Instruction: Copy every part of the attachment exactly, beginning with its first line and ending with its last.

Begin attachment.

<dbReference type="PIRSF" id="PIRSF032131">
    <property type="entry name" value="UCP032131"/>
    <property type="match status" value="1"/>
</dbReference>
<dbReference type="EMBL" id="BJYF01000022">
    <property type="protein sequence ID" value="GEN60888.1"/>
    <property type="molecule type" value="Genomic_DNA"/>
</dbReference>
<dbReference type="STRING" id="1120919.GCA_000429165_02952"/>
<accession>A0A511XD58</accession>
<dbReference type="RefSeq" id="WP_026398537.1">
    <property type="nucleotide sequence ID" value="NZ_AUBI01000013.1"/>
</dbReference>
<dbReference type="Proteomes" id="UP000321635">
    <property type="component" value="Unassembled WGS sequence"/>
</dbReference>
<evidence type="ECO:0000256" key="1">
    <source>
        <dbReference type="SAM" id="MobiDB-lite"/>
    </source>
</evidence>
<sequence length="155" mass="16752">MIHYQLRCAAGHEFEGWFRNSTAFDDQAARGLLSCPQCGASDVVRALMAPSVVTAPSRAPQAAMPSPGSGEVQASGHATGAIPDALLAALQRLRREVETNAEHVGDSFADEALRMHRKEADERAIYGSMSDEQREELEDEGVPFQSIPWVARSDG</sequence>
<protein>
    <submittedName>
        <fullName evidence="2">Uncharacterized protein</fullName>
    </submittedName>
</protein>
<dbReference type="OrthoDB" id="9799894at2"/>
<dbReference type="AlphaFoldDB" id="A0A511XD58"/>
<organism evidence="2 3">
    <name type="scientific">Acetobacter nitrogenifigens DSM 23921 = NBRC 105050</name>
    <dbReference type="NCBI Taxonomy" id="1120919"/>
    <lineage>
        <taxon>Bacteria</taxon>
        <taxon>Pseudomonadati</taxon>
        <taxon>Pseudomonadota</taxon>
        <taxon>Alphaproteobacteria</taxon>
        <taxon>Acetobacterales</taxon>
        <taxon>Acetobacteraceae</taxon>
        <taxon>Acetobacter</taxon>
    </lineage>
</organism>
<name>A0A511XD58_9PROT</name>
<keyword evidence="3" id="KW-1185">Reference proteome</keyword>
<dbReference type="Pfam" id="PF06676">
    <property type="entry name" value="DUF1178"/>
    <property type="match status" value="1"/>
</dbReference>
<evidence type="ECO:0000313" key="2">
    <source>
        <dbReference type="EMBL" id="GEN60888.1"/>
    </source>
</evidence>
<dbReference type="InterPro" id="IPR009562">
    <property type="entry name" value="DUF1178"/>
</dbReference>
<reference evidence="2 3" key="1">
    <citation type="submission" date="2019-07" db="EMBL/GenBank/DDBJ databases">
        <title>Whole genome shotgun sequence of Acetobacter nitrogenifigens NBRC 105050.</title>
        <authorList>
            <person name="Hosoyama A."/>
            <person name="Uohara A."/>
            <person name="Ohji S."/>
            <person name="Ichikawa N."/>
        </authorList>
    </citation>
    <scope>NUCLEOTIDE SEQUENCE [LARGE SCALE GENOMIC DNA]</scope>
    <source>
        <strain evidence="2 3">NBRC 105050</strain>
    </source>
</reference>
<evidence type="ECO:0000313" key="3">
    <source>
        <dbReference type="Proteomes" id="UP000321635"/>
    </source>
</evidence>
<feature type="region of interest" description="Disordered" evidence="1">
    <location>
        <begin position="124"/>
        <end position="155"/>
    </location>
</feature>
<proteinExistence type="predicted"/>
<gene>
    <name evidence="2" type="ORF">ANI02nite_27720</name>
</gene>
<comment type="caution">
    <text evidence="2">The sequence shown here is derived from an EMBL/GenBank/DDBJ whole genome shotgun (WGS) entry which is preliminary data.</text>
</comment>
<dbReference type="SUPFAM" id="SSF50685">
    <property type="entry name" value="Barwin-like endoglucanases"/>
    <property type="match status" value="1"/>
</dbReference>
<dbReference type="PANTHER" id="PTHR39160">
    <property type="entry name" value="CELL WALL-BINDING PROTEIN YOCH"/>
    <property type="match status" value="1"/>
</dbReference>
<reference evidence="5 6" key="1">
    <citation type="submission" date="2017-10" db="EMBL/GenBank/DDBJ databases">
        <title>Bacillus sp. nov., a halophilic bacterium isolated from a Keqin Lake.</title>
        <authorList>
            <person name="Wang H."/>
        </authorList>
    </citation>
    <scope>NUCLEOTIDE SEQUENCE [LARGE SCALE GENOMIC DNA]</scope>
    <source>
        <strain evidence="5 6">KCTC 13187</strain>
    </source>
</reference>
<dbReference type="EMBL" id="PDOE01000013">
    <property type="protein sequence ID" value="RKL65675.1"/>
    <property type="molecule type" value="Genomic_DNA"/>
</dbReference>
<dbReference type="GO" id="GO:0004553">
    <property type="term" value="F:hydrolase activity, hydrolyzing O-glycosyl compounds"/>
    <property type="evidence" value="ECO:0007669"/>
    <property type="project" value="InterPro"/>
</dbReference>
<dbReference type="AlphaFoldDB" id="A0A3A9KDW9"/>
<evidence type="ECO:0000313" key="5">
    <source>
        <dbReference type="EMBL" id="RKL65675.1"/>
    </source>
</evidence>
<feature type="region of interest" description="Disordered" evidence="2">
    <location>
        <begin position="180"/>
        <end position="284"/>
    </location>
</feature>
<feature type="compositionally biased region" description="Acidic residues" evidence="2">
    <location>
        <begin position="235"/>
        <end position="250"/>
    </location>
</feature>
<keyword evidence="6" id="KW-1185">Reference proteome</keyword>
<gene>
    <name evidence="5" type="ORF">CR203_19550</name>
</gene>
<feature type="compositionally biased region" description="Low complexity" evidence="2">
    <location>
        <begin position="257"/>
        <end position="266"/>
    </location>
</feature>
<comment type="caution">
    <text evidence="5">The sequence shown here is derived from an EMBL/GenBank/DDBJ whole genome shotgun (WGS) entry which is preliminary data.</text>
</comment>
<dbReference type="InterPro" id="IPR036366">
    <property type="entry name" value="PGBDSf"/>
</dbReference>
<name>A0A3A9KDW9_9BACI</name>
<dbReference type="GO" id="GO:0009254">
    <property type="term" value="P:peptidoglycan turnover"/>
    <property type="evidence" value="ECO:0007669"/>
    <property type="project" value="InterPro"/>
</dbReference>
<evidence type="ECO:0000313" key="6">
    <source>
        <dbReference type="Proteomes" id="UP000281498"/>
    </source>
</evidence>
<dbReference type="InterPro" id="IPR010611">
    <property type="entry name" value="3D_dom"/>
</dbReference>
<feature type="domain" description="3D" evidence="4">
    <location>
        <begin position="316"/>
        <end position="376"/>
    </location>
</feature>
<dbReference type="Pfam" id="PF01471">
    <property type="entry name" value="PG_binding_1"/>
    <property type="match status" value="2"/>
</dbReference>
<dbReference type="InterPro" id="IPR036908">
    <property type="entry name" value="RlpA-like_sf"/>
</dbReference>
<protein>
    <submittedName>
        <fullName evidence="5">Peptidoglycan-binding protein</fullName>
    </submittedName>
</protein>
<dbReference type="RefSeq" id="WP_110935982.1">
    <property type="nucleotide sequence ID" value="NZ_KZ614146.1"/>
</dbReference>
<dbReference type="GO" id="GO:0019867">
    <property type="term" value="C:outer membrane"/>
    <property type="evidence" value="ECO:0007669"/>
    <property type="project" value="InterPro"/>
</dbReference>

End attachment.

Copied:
<dbReference type="PIRSF" id="PIRSF032131">
    <property type="entry name" value="UCP032131"/>
    <property type="match status" value="1"/>
</dbReference>
<dbReference type="EMBL" id="BJYF01000022">
    <property type="protein sequence ID" value="GEN60888.1"/>
    <property type="molecule type" value="Genomic_DNA"/>
</dbReference>
<dbReference type="STRING" id="1120919.GCA_000429165_02952"/>
<accession>A0A511XD58</accession>
<dbReference type="RefSeq" id="WP_026398537.1">
    <property type="nucleotide sequence ID" value="NZ_AUBI01000013.1"/>
</dbReference>
<dbReference type="Proteomes" id="UP000321635">
    <property type="component" value="Unassembled WGS sequence"/>
</dbReference>
<evidence type="ECO:0000256" key="1">
    <source>
        <dbReference type="SAM" id="MobiDB-lite"/>
    </source>
</evidence>
<sequence length="155" mass="16752">MIHYQLRCAAGHEFEGWFRNSTAFDDQAARGLLSCPQCGASDVVRALMAPSVVTAPSRAPQAAMPSPGSGEVQASGHATGAIPDALLAALQRLRREVETNAEHVGDSFADEALRMHRKEADERAIYGSMSDEQREELEDEGVPFQSIPWVARSDG</sequence>
<protein>
    <submittedName>
        <fullName evidence="2">Uncharacterized protein</fullName>
    </submittedName>
</protein>
<dbReference type="OrthoDB" id="9799894at2"/>
<dbReference type="AlphaFoldDB" id="A0A511XD58"/>
<organism evidence="2 3">
    <name type="scientific">Acetobacter nitrogenifigens DSM 23921 = NBRC 105050</name>
    <dbReference type="NCBI Taxonomy" id="1120919"/>
    <lineage>
        <taxon>Bacteria</taxon>
        <taxon>Pseudomonadati</taxon>
        <taxon>Pseudomonadota</taxon>
        <taxon>Alphaproteobacteria</taxon>
        <taxon>Acetobacterales</taxon>
        <taxon>Acetobacteraceae</taxon>
        <taxon>Acetobacter</taxon>
    </lineage>
</organism>
<name>A0A511XD58_9PROT</name>
<keyword evidence="3" id="KW-1185">Reference proteome</keyword>
<dbReference type="Pfam" id="PF06676">
    <property type="entry name" value="DUF1178"/>
    <property type="match status" value="1"/>
</dbReference>
<evidence type="ECO:0000313" key="2">
    <source>
        <dbReference type="EMBL" id="GEN60888.1"/>
    </source>
</evidence>
<dbReference type="InterPro" id="IPR009562">
    <property type="entry name" value="DUF1178"/>
</dbReference>
<reference evidence="2 3" key="1">
    <citation type="submission" date="2019-07" db="EMBL/GenBank/DDBJ databases">
        <title>Whole genome shotgun sequence of Acetobacter nitrogenifigens NBRC 105050.</title>
        <authorList>
            <person name="Hosoyama A."/>
            <person name="Uohara A."/>
            <person name="Ohji S."/>
            <person name="Ichikawa N."/>
        </authorList>
    </citation>
    <scope>NUCLEOTIDE SEQUENCE [LARGE SCALE GENOMIC DNA]</scope>
    <source>
        <strain evidence="2 3">NBRC 105050</strain>
    </source>
</reference>
<evidence type="ECO:0000313" key="3">
    <source>
        <dbReference type="Proteomes" id="UP000321635"/>
    </source>
</evidence>
<feature type="region of interest" description="Disordered" evidence="1">
    <location>
        <begin position="124"/>
        <end position="155"/>
    </location>
</feature>
<proteinExistence type="predicted"/>
<gene>
    <name evidence="2" type="ORF">ANI02nite_27720</name>
</gene>
<comment type="caution">
    <text evidence="2">The sequence shown here is derived from an EMBL/GenBank/DDBJ whole genome shotgun (WGS) entry which is preliminary data.</text>
</comment>
<dbReference type="SUPFAM" id="SSF50685">
    <property type="entry name" value="Barwin-like endoglucanases"/>
    <property type="match status" value="1"/>
</dbReference>
<dbReference type="PANTHER" id="PTHR39160">
    <property type="entry name" value="CELL WALL-BINDING PROTEIN YOCH"/>
    <property type="match status" value="1"/>
</dbReference>
<reference evidence="5 6" key="1">
    <citation type="submission" date="2017-10" db="EMBL/GenBank/DDBJ databases">
        <title>Bacillus sp. nov., a halophilic bacterium isolated from a Keqin Lake.</title>
        <authorList>
            <person name="Wang H."/>
        </authorList>
    </citation>
    <scope>NUCLEOTIDE SEQUENCE [LARGE SCALE GENOMIC DNA]</scope>
    <source>
        <strain evidence="5 6">KCTC 13187</strain>
    </source>
</reference>
<dbReference type="EMBL" id="PDOE01000013">
    <property type="protein sequence ID" value="RKL65675.1"/>
    <property type="molecule type" value="Genomic_DNA"/>
</dbReference>
<dbReference type="GO" id="GO:0004553">
    <property type="term" value="F:hydrolase activity, hydrolyzing O-glycosyl compounds"/>
    <property type="evidence" value="ECO:0007669"/>
    <property type="project" value="InterPro"/>
</dbReference>
<dbReference type="AlphaFoldDB" id="A0A3A9KDW9"/>
<evidence type="ECO:0000313" key="5">
    <source>
        <dbReference type="EMBL" id="RKL65675.1"/>
    </source>
</evidence>
<feature type="region of interest" description="Disordered" evidence="2">
    <location>
        <begin position="180"/>
        <end position="284"/>
    </location>
</feature>
<feature type="compositionally biased region" description="Acidic residues" evidence="2">
    <location>
        <begin position="235"/>
        <end position="250"/>
    </location>
</feature>
<keyword evidence="6" id="KW-1185">Reference proteome</keyword>
<gene>
    <name evidence="5" type="ORF">CR203_19550</name>
</gene>
<feature type="compositionally biased region" description="Low complexity" evidence="2">
    <location>
        <begin position="257"/>
        <end position="266"/>
    </location>
</feature>
<comment type="caution">
    <text evidence="5">The sequence shown here is derived from an EMBL/GenBank/DDBJ whole genome shotgun (WGS) entry which is preliminary data.</text>
</comment>
<dbReference type="InterPro" id="IPR036366">
    <property type="entry name" value="PGBDSf"/>
</dbReference>
<name>A0A3A9KDW9_9BACI</name>
<dbReference type="GO" id="GO:0009254">
    <property type="term" value="P:peptidoglycan turnover"/>
    <property type="evidence" value="ECO:0007669"/>
    <property type="project" value="InterPro"/>
</dbReference>
<evidence type="ECO:0000313" key="6">
    <source>
        <dbReference type="Proteomes" id="UP000281498"/>
    </source>
</evidence>
<dbReference type="InterPro" id="IPR010611">
    <property type="entry name" value="3D_dom"/>
</dbReference>
<feature type="domain" description="3D" evidence="4">
    <location>
        <begin position="316"/>
        <end position="376"/>
    </location>
</feature>
<dbReference type="Pfam" id="PF01471">
    <property type="entry name" value="PG_binding_1"/>
    <property type="match status" value="2"/>
</dbReference>
<dbReference type="InterPro" id="IPR036908">
    <property type="entry name" value="RlpA-like_sf"/>
</dbReference>
<protein>
    <submittedName>
        <fullName evidence="5">Peptidoglycan-binding protein</fullName>
    </submittedName>
</protein>
<dbReference type="RefSeq" id="WP_110935982.1">
    <property type="nucleotide sequence ID" value="NZ_KZ614146.1"/>
</dbReference>
<dbReference type="GO" id="GO:0019867">
    <property type="term" value="C:outer membrane"/>
    <property type="evidence" value="ECO:0007669"/>
    <property type="project" value="InterPro"/>
</dbReference>